“With three new rounds to aid equitable economic recovery, California is keeping its promise to small businesses, families and individuals to push back on the pandemic-induced financial hardships and create the environment for small businesses to come back better than before,” said Tara Lynn Gray, Director of the Office of the Small Business Advocate.
Guided by a principle of equity, the program provides a crucial financial recovery resource to traditionally underserved small businesses and nonprofits. As of today, in the first six funding rounds of the program, 180,939 small businesses and nonprofits have been awarded for a total of $2,034,395,811 in grant funding. Additional data can be found at https://business.ca.gov/coronavirus-2019/.
The additional $1.5 billion expansion, for a total of $4 billion, makes this the largest small business grant program of its kind in the country and provides grants up to $25,000 for small businesses impacted by the pandemic. The three new competitive funding rounds will be conducted by CalOSBA’s selected intermediary, Lendistry.
In accordance with the signed legislation (SB 151), there will be a closed round for existing eligible applicants who were waitlisted in previous rounds. These applicants do not need to reapply. There will be at least one additional round for nonprofit cultural institutions. Additional information can be found at CAReliefGrant.com and below:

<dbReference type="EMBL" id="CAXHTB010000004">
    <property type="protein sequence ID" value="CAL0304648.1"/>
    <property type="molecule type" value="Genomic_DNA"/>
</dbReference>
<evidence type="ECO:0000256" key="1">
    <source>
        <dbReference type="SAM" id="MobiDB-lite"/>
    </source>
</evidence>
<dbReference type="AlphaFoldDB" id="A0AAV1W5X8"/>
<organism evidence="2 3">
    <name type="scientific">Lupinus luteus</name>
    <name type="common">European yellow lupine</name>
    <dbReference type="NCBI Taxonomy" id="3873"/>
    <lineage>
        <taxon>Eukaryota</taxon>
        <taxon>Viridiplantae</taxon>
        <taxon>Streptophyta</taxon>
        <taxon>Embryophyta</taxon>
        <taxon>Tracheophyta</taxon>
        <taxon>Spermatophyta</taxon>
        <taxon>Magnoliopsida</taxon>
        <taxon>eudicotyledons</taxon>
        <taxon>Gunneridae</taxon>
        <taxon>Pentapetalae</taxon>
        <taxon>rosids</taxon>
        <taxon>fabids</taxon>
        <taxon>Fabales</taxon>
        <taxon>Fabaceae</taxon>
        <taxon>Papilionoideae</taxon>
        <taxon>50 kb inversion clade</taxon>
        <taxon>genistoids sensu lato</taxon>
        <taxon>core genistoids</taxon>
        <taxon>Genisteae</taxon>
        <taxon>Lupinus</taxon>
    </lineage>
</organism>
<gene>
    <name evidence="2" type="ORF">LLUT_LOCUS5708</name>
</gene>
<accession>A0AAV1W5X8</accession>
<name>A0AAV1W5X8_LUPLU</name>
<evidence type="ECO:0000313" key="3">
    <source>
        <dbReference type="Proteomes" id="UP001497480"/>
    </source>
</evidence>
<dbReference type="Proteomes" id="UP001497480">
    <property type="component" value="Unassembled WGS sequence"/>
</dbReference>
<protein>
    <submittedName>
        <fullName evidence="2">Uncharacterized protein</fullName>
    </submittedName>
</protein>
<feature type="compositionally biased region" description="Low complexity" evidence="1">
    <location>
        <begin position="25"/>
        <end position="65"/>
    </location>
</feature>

Round 7: Waitlisted applicants from certain previous rounds
Selection Window: Tuesday, August 3 through Thursday, September 16
Eligible applicants: New applications will not be accepted in this round. This is a closed round and only available to eligible applicants who were waitlisted in certain previous rounds. Selection does not guarantee approval or an award. If you were waitlisted, you do not need to reapply.
Eligible grant award: $5,000 to $25,000
Details: This is a closed funding round; no new applications will be accepted.
Round 8: Nonprofit cultural institutions only
Application window: Friday, August 27 through Wednesday, September 8
Eligible applicants: Only nonprofit cultural institutions of any revenue size that meet eligibility criteria found at CAReliefGrant.com
Eligible grant award: $5,000 – $25,000
Details: Approximately $16 million remain under the Nonprofit Cultural Institutions Program. Eligible nonprofit cultural institutions must complete a new application even if they already applied in Rounds 1, 2, 5 or 6; nonprofit cultural institutions that applied in Round 4 do not need to reapply. Grants will only be available to nonprofit cultural institutions that did not receive funding in any previous rounds. Grants will be prioritized based on the documented percentage revenue declines based on a reporting period comparing Q2 and Q3 of 2020 versus Q2 and Q3 of 2019.